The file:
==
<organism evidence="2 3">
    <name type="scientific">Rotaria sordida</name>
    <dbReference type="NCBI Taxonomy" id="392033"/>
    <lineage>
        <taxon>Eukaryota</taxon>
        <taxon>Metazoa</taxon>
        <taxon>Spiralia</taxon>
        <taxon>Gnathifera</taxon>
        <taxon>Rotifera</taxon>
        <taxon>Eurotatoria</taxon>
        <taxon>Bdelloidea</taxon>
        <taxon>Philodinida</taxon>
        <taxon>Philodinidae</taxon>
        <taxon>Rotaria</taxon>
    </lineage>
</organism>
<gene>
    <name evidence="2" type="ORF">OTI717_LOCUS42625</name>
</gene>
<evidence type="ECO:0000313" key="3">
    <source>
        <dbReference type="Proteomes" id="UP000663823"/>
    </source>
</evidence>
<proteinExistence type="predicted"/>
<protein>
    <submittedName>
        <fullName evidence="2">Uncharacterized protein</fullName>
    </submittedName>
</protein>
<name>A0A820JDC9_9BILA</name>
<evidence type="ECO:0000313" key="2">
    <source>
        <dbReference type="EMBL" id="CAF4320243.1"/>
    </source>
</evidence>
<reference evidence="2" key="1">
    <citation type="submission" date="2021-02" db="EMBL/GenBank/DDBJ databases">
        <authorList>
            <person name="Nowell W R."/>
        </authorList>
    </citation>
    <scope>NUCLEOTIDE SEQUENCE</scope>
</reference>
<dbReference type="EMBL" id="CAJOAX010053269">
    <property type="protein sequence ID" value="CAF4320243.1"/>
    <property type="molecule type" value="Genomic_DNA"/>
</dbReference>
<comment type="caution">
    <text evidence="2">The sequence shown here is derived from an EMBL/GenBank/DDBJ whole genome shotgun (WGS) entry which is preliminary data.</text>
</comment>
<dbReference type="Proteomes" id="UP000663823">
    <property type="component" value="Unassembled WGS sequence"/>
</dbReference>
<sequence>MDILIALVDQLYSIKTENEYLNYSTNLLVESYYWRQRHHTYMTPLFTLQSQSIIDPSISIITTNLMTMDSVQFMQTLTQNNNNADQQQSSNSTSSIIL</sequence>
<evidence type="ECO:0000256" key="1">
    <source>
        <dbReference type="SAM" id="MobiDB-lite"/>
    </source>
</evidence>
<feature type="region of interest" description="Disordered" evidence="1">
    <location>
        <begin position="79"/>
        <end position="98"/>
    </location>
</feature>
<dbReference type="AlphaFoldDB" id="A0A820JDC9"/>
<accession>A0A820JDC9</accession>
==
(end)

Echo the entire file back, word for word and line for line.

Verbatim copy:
<organism evidence="2 3">
    <name type="scientific">Rotaria sordida</name>
    <dbReference type="NCBI Taxonomy" id="392033"/>
    <lineage>
        <taxon>Eukaryota</taxon>
        <taxon>Metazoa</taxon>
        <taxon>Spiralia</taxon>
        <taxon>Gnathifera</taxon>
        <taxon>Rotifera</taxon>
        <taxon>Eurotatoria</taxon>
        <taxon>Bdelloidea</taxon>
        <taxon>Philodinida</taxon>
        <taxon>Philodinidae</taxon>
        <taxon>Rotaria</taxon>
    </lineage>
</organism>
<gene>
    <name evidence="2" type="ORF">OTI717_LOCUS42625</name>
</gene>
<evidence type="ECO:0000313" key="3">
    <source>
        <dbReference type="Proteomes" id="UP000663823"/>
    </source>
</evidence>
<proteinExistence type="predicted"/>
<protein>
    <submittedName>
        <fullName evidence="2">Uncharacterized protein</fullName>
    </submittedName>
</protein>
<name>A0A820JDC9_9BILA</name>
<evidence type="ECO:0000313" key="2">
    <source>
        <dbReference type="EMBL" id="CAF4320243.1"/>
    </source>
</evidence>
<reference evidence="2" key="1">
    <citation type="submission" date="2021-02" db="EMBL/GenBank/DDBJ databases">
        <authorList>
            <person name="Nowell W R."/>
        </authorList>
    </citation>
    <scope>NUCLEOTIDE SEQUENCE</scope>
</reference>
<dbReference type="EMBL" id="CAJOAX010053269">
    <property type="protein sequence ID" value="CAF4320243.1"/>
    <property type="molecule type" value="Genomic_DNA"/>
</dbReference>
<comment type="caution">
    <text evidence="2">The sequence shown here is derived from an EMBL/GenBank/DDBJ whole genome shotgun (WGS) entry which is preliminary data.</text>
</comment>
<dbReference type="Proteomes" id="UP000663823">
    <property type="component" value="Unassembled WGS sequence"/>
</dbReference>
<sequence>MDILIALVDQLYSIKTENEYLNYSTNLLVESYYWRQRHHTYMTPLFTLQSQSIIDPSISIITTNLMTMDSVQFMQTLTQNNNNADQQQSSNSTSSIIL</sequence>
<evidence type="ECO:0000256" key="1">
    <source>
        <dbReference type="SAM" id="MobiDB-lite"/>
    </source>
</evidence>
<feature type="region of interest" description="Disordered" evidence="1">
    <location>
        <begin position="79"/>
        <end position="98"/>
    </location>
</feature>
<dbReference type="AlphaFoldDB" id="A0A820JDC9"/>
<accession>A0A820JDC9</accession>